VALENCIA, Calif. (
) -- U.S. regulators have delayed the approval of an inhaled insulin drug and device from
, the company said Monday.
The U.S. Food and Drug Administration asked MannKind to provide updated data on the safety and efficacy of its Afrezza device and additional information about the inhaler used to deliver the insulin to the lungs. The FDA, however, did not ask for new clinical trials, MannKind said in a statement.
MannKind shares fell 7% to $9.71 in early Monday trading.
The announcement of FDA's
comes two months past its original Jan. 16 approval decision deadline. In early January, MannKind said FDA requested more time for the Afrezza review, in part, to complete inspection of a European manufacturing facility that makes the device's insulin.
MannKind's statement Monday does not mention whether that inspection was completed.
"We are currently reviewing the Complete Response letter and fully expect that we will be able to respond to the FDA's requests in a timely manner," said MannKind CEO Alfred Mann.
MannKind is seeking FDA approval for Afrezza as a drug/device for the treatment of patients with Type 1 and Type 2 diabetes.
FDA Ok on Amylin Drug Safety
(Updated at 7:15 AM EDT)
U.S. regulators delayed the approval of a new long-acting diabetes drug from
to finalize the medicine's label and to clarify manufacturing.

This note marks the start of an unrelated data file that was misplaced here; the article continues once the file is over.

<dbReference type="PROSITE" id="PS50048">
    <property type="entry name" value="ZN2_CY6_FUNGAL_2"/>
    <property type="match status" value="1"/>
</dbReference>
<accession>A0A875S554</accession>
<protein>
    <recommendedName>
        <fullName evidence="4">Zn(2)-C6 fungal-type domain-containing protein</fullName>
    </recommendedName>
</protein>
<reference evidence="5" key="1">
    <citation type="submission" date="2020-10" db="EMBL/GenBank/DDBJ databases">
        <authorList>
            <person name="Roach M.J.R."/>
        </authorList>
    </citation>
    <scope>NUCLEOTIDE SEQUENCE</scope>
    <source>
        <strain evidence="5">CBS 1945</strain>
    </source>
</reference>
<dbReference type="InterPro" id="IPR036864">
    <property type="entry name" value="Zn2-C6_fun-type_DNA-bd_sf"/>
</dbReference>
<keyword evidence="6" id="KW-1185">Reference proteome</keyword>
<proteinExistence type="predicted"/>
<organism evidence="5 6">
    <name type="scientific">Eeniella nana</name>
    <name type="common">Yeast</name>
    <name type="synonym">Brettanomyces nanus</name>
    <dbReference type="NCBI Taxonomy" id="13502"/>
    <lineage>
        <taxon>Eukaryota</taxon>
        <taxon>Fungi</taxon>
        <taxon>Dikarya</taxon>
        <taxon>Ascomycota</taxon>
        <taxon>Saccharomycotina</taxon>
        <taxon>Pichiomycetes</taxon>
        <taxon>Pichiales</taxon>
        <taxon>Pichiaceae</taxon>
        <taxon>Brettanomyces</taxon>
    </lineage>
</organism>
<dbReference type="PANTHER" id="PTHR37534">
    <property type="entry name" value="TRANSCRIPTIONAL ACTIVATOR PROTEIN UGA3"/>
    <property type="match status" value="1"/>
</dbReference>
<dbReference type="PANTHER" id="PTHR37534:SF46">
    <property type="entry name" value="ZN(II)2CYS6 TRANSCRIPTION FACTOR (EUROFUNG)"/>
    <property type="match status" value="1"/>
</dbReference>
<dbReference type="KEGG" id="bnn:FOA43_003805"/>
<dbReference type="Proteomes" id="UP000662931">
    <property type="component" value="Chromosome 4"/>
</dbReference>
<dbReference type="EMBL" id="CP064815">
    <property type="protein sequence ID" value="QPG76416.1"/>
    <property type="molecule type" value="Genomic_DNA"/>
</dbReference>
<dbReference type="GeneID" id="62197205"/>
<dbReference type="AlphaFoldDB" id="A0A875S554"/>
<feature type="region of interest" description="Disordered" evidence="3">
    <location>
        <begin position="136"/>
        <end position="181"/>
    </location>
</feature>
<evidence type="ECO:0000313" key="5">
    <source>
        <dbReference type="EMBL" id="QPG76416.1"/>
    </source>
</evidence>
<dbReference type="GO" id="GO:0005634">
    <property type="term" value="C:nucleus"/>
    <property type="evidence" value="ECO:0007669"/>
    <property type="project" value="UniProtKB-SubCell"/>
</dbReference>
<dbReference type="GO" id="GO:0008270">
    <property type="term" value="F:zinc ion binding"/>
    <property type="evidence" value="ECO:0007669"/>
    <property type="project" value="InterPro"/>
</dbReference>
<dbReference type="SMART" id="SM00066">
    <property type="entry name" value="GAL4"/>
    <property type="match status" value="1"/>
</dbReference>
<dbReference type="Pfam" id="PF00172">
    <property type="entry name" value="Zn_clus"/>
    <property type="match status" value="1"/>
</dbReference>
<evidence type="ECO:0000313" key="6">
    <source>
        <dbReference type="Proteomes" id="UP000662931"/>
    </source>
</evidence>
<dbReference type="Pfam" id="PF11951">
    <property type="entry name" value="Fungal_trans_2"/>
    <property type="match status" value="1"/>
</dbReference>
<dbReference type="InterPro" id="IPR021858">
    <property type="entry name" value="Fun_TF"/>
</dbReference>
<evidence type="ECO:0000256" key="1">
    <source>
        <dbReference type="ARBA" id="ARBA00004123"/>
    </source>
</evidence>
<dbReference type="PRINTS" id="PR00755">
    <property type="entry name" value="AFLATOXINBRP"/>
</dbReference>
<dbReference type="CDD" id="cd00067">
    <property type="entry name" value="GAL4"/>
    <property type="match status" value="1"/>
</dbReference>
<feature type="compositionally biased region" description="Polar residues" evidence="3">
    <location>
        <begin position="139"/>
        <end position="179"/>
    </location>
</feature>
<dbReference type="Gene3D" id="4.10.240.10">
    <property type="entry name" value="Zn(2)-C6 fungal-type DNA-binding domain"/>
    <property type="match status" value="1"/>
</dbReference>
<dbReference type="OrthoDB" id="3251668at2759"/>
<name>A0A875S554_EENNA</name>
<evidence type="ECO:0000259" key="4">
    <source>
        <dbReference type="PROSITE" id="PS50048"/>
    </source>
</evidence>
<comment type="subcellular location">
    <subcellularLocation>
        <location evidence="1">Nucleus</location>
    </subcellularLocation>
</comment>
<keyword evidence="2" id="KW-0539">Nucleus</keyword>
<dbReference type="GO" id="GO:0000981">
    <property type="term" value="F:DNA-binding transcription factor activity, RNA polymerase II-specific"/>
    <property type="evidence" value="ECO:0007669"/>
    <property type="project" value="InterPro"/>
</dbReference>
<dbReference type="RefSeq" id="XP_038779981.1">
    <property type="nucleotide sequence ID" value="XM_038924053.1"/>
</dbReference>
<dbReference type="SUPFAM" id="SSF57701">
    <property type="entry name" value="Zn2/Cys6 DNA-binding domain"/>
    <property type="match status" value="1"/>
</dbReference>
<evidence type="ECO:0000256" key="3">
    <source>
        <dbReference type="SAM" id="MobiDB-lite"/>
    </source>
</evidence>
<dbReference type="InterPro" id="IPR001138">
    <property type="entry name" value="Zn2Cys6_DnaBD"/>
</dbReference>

While the U.S. Food and Drug Administration failed to approve Bydureon (previously known as exenatide once-weekly) Friday, the agency did not ask Amylin and Lilly to conduct new clinical trials or to submit additional safety data.
Amylin said it would work quickly to submit a response to the FDA's questions in the next few weeks. The company added that concerns about its Ohio manufacturing facility raised by FDA during a December inspection have already been corrected.
"This is a significant step forward in our ability to bring this important therapy to patients," said Dr. Orville Kolterman, Amylin's senior vice president of research and development, in a statement.
Bydureon is a once-weekly formulation of the twice-daily injectable drug Byetta, currently marketed by Amylin and Lilly. Byetta sales total around $700 million, but the more convenient Bydureon is expected to bring in well over $1 billion in revenue and be a major growth driver for the companies, according to analysts.
The drug-delivery technology that enables Bydureon to be dosed so infrequently comes from
, which will receive royalties on sales of the drug when approved.
recently approved Victoza belong to the GLP-1 class of injectable diabetes drugs intended to control blood sugar in Type 2 diabetes medicines. Victoza requires a once-daily injection.
Amylin shares closed Friday at $20.26; Alkermes shares closed at $12.21.
-- Reported by Adam Feuerstein in Boston.
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